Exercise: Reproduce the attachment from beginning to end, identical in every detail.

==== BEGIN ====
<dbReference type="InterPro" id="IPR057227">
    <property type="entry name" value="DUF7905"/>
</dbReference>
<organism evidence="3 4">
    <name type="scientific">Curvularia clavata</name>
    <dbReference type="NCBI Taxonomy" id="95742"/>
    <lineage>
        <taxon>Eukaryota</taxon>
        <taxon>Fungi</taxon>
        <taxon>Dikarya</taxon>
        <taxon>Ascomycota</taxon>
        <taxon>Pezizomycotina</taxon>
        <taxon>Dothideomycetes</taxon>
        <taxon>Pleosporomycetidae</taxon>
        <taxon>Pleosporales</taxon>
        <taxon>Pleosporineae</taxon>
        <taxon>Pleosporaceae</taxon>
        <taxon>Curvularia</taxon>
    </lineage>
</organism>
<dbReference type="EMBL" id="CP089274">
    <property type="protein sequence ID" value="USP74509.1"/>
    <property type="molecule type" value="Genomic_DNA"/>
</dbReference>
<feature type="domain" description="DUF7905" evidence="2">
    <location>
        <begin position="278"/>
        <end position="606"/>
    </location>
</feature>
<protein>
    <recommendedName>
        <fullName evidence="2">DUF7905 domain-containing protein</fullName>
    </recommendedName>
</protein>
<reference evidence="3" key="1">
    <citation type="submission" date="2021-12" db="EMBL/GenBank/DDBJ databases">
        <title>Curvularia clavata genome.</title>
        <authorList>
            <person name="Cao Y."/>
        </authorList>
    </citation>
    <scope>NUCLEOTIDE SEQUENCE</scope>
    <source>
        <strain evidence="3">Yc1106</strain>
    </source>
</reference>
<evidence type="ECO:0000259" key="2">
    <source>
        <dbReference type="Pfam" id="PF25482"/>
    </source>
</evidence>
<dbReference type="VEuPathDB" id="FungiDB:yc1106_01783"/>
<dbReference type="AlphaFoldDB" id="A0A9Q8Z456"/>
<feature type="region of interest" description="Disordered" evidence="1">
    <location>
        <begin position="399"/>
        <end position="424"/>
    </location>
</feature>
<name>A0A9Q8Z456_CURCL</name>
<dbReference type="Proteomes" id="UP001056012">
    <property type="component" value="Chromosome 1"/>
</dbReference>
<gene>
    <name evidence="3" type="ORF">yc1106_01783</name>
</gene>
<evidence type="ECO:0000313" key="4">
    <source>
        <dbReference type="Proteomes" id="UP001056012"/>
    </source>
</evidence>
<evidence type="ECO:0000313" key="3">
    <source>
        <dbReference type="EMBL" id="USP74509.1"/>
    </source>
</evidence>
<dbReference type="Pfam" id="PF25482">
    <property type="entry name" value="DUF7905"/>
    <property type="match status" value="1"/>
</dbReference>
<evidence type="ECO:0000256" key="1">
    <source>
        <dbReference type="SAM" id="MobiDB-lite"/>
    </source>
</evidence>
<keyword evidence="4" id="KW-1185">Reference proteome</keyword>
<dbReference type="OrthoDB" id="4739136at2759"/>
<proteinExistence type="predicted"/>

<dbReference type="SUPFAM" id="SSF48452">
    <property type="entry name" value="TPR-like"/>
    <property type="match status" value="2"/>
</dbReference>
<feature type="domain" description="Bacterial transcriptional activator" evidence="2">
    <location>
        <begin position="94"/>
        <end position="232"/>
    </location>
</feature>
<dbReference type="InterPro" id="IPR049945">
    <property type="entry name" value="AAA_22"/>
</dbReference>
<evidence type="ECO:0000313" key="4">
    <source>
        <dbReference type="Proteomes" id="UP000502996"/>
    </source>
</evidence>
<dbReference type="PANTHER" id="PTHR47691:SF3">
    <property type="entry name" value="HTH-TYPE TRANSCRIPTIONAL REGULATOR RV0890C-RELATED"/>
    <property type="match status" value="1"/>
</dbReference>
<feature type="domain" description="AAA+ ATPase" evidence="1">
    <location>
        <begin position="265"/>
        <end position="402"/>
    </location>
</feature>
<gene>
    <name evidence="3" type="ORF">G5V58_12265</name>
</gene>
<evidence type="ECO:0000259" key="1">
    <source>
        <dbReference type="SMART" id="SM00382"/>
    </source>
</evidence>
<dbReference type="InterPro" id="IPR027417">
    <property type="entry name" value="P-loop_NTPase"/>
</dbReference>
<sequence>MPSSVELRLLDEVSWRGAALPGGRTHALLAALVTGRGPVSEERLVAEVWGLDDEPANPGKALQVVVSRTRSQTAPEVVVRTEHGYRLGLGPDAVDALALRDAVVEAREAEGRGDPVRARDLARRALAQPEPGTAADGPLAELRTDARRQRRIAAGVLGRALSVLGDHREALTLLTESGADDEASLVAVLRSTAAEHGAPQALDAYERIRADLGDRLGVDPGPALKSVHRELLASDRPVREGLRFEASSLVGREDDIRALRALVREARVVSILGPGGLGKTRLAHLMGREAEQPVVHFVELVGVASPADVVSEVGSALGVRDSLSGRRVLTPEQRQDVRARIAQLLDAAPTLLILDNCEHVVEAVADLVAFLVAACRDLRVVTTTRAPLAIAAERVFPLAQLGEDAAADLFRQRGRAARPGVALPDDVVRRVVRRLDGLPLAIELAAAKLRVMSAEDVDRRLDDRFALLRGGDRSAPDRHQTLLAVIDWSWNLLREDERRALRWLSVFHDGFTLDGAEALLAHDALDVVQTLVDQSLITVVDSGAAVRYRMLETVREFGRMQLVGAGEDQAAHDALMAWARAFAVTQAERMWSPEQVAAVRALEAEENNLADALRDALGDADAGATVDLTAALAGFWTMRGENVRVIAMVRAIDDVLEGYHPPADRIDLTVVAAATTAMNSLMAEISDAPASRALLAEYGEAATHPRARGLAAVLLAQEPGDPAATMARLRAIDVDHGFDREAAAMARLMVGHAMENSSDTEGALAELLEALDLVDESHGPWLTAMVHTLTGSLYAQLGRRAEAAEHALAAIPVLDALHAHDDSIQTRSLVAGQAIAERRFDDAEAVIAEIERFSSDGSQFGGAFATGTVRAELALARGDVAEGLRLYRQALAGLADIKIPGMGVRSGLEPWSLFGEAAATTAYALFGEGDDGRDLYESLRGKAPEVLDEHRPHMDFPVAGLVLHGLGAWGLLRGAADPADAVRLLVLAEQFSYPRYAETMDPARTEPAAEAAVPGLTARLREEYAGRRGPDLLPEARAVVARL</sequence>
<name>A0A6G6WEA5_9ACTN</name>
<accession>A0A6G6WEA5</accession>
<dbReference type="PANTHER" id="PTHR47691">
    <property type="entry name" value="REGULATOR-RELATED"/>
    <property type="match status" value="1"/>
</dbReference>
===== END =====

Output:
<dbReference type="InterPro" id="IPR057227">
    <property type="entry name" value="DUF7905"/>
</dbReference>
<organism evidence="3 4">
    <name type="scientific">Curvularia clavata</name>
    <dbReference type="NCBI Taxonomy" id="95742"/>
    <lineage>
        <taxon>Eukaryota</taxon>
        <taxon>Fungi</taxon>
        <taxon>Dikarya</taxon>
        <taxon>Ascomycota</taxon>
        <taxon>Pezizomycotina</taxon>
        <taxon>Dothideomycetes</taxon>
        <taxon>Pleosporomycetidae</taxon>
        <taxon>Pleosporales</taxon>
        <taxon>Pleosporineae</taxon>
        <taxon>Pleosporaceae</taxon>
        <taxon>Curvularia</taxon>
    </lineage>
</organism>
<dbReference type="EMBL" id="CP089274">
    <property type="protein sequence ID" value="USP74509.1"/>
    <property type="molecule type" value="Genomic_DNA"/>
</dbReference>
<feature type="domain" description="DUF7905" evidence="2">
    <location>
        <begin position="278"/>
        <end position="606"/>
    </location>
</feature>
<protein>
    <recommendedName>
        <fullName evidence="2">DUF7905 domain-containing protein</fullName>
    </recommendedName>
</protein>
<reference evidence="3" key="1">
    <citation type="submission" date="2021-12" db="EMBL/GenBank/DDBJ databases">
        <title>Curvularia clavata genome.</title>
        <authorList>
            <person name="Cao Y."/>
        </authorList>
    </citation>
    <scope>NUCLEOTIDE SEQUENCE</scope>
    <source>
        <strain evidence="3">Yc1106</strain>
    </source>
</reference>
<evidence type="ECO:0000259" key="2">
    <source>
        <dbReference type="Pfam" id="PF25482"/>
    </source>
</evidence>
<dbReference type="VEuPathDB" id="FungiDB:yc1106_01783"/>
<dbReference type="AlphaFoldDB" id="A0A9Q8Z456"/>
<feature type="region of interest" description="Disordered" evidence="1">
    <location>
        <begin position="399"/>
        <end position="424"/>
    </location>
</feature>
<name>A0A9Q8Z456_CURCL</name>
<dbReference type="Proteomes" id="UP001056012">
    <property type="component" value="Chromosome 1"/>
</dbReference>
<gene>
    <name evidence="3" type="ORF">yc1106_01783</name>
</gene>
<evidence type="ECO:0000313" key="4">
    <source>
        <dbReference type="Proteomes" id="UP001056012"/>
    </source>
</evidence>
<evidence type="ECO:0000313" key="3">
    <source>
        <dbReference type="EMBL" id="USP74509.1"/>
    </source>
</evidence>
<dbReference type="Pfam" id="PF25482">
    <property type="entry name" value="DUF7905"/>
    <property type="match status" value="1"/>
</dbReference>
<evidence type="ECO:0000256" key="1">
    <source>
        <dbReference type="SAM" id="MobiDB-lite"/>
    </source>
</evidence>
<keyword evidence="4" id="KW-1185">Reference proteome</keyword>
<dbReference type="OrthoDB" id="4739136at2759"/>
<proteinExistence type="predicted"/>

<dbReference type="SUPFAM" id="SSF48452">
    <property type="entry name" value="TPR-like"/>
    <property type="match status" value="2"/>
</dbReference>
<feature type="domain" description="Bacterial transcriptional activator" evidence="2">
    <location>
        <begin position="94"/>
        <end position="232"/>
    </location>
</feature>
<dbReference type="InterPro" id="IPR049945">
    <property type="entry name" value="AAA_22"/>
</dbReference>
<evidence type="ECO:0000313" key="4">
    <source>
        <dbReference type="Proteomes" id="UP000502996"/>
    </source>
</evidence>
<dbReference type="PANTHER" id="PTHR47691:SF3">
    <property type="entry name" value="HTH-TYPE TRANSCRIPTIONAL REGULATOR RV0890C-RELATED"/>
    <property type="match status" value="1"/>
</dbReference>
<feature type="domain" description="AAA+ ATPase" evidence="1">
    <location>
        <begin position="265"/>
        <end position="402"/>
    </location>
</feature>
<gene>
    <name evidence="3" type="ORF">G5V58_12265</name>
</gene>
<evidence type="ECO:0000259" key="1">
    <source>
        <dbReference type="SMART" id="SM00382"/>
    </source>
</evidence>
<dbReference type="InterPro" id="IPR027417">
    <property type="entry name" value="P-loop_NTPase"/>
</dbReference>
<sequence>MPSSVELRLLDEVSWRGAALPGGRTHALLAALVTGRGPVSEERLVAEVWGLDDEPANPGKALQVVVSRTRSQTAPEVVVRTEHGYRLGLGPDAVDALALRDAVVEAREAEGRGDPVRARDLARRALAQPEPGTAADGPLAELRTDARRQRRIAAGVLGRALSVLGDHREALTLLTESGADDEASLVAVLRSTAAEHGAPQALDAYERIRADLGDRLGVDPGPALKSVHRELLASDRPVREGLRFEASSLVGREDDIRALRALVREARVVSILGPGGLGKTRLAHLMGREAEQPVVHFVELVGVASPADVVSEVGSALGVRDSLSGRRVLTPEQRQDVRARIAQLLDAAPTLLILDNCEHVVEAVADLVAFLVAACRDLRVVTTTRAPLAIAAERVFPLAQLGEDAAADLFRQRGRAARPGVALPDDVVRRVVRRLDGLPLAIELAAAKLRVMSAEDVDRRLDDRFALLRGGDRSAPDRHQTLLAVIDWSWNLLREDERRALRWLSVFHDGFTLDGAEALLAHDALDVVQTLVDQSLITVVDSGAAVRYRMLETVREFGRMQLVGAGEDQAAHDALMAWARAFAVTQAERMWSPEQVAAVRALEAEENNLADALRDALGDADAGATVDLTAALAGFWTMRGENVRVIAMVRAIDDVLEGYHPPADRIDLTVVAAATTAMNSLMAEISDAPASRALLAEYGEAATHPRARGLAAVLLAQEPGDPAATMARLRAIDVDHGFDREAAAMARLMVGHAMENSSDTEGALAELLEALDLVDESHGPWLTAMVHTLTGSLYAQLGRRAEAAEHALAAIPVLDALHAHDDSIQTRSLVAGQAIAERRFDDAEAVIAEIERFSSDGSQFGGAFATGTVRAELALARGDVAEGLRLYRQALAGLADIKIPGMGVRSGLEPWSLFGEAAATTAYALFGEGDDGRDLYESLRGKAPEVLDEHRPHMDFPVAGLVLHGLGAWGLLRGAADPADAVRLLVLAEQFSYPRYAETMDPARTEPAAEAAVPGLTARLREEYAGRRGPDLLPEARAVVARL</sequence>
<name>A0A6G6WEA5_9ACTN</name>
<accession>A0A6G6WEA5</accession>
<dbReference type="PANTHER" id="PTHR47691">
    <property type="entry name" value="REGULATOR-RELATED"/>
    <property type="match status" value="1"/>
</dbReference>